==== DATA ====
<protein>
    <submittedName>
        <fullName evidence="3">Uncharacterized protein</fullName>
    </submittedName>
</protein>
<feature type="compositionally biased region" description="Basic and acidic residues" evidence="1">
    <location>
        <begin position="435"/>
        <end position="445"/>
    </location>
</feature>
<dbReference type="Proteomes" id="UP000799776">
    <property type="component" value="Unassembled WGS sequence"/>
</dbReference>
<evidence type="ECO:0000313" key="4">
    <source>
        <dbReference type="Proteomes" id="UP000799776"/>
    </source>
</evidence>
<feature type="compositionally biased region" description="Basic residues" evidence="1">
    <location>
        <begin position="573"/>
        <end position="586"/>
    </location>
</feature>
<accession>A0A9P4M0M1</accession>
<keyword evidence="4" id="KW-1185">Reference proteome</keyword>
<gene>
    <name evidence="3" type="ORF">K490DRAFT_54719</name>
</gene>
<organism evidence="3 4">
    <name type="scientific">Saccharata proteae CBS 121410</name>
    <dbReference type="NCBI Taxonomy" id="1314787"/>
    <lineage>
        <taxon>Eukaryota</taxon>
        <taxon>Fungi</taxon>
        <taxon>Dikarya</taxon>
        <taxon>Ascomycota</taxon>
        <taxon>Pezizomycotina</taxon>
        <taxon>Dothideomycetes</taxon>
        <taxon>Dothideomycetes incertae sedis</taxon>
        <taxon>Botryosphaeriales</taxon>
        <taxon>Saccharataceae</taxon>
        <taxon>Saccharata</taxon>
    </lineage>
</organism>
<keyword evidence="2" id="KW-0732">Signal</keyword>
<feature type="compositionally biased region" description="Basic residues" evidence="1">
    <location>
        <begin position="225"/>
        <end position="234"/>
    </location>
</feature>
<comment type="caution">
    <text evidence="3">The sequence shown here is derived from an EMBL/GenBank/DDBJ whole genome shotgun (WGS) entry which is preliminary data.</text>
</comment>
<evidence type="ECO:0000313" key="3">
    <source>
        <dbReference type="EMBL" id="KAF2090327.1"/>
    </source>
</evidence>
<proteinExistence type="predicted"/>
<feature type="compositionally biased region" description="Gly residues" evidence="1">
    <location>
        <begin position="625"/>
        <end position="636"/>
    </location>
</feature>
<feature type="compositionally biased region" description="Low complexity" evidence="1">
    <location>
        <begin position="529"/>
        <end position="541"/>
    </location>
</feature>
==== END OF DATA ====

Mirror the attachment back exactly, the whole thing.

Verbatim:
<protein>
    <submittedName>
        <fullName evidence="3">Uncharacterized protein</fullName>
    </submittedName>
</protein>
<feature type="compositionally biased region" description="Basic and acidic residues" evidence="1">
    <location>
        <begin position="435"/>
        <end position="445"/>
    </location>
</feature>
<dbReference type="Proteomes" id="UP000799776">
    <property type="component" value="Unassembled WGS sequence"/>
</dbReference>
<evidence type="ECO:0000313" key="4">
    <source>
        <dbReference type="Proteomes" id="UP000799776"/>
    </source>
</evidence>
<feature type="compositionally biased region" description="Basic residues" evidence="1">
    <location>
        <begin position="573"/>
        <end position="586"/>
    </location>
</feature>
<accession>A0A9P4M0M1</accession>
<keyword evidence="4" id="KW-1185">Reference proteome</keyword>
<gene>
    <name evidence="3" type="ORF">K490DRAFT_54719</name>
</gene>
<organism evidence="3 4">
    <name type="scientific">Saccharata proteae CBS 121410</name>
    <dbReference type="NCBI Taxonomy" id="1314787"/>
    <lineage>
        <taxon>Eukaryota</taxon>
        <taxon>Fungi</taxon>
        <taxon>Dikarya</taxon>
        <taxon>Ascomycota</taxon>
        <taxon>Pezizomycotina</taxon>
        <taxon>Dothideomycetes</taxon>
        <taxon>Dothideomycetes incertae sedis</taxon>
        <taxon>Botryosphaeriales</taxon>
        <taxon>Saccharataceae</taxon>
        <taxon>Saccharata</taxon>
    </lineage>
</organism>
<keyword evidence="2" id="KW-0732">Signal</keyword>
<feature type="compositionally biased region" description="Basic residues" evidence="1">
    <location>
        <begin position="225"/>
        <end position="234"/>
    </location>
</feature>
<comment type="caution">
    <text evidence="3">The sequence shown here is derived from an EMBL/GenBank/DDBJ whole genome shotgun (WGS) entry which is preliminary data.</text>
</comment>
<evidence type="ECO:0000313" key="3">
    <source>
        <dbReference type="EMBL" id="KAF2090327.1"/>
    </source>
</evidence>
<proteinExistence type="predicted"/>
<feature type="compositionally biased region" description="Gly residues" evidence="1">
    <location>
        <begin position="625"/>
        <end position="636"/>
    </location>
</feature>
<feature type="compositionally biased region" description="Low complexity" evidence="1">
    <location>
        <begin position="529"/>
        <end position="541"/>
    </location>
</feature>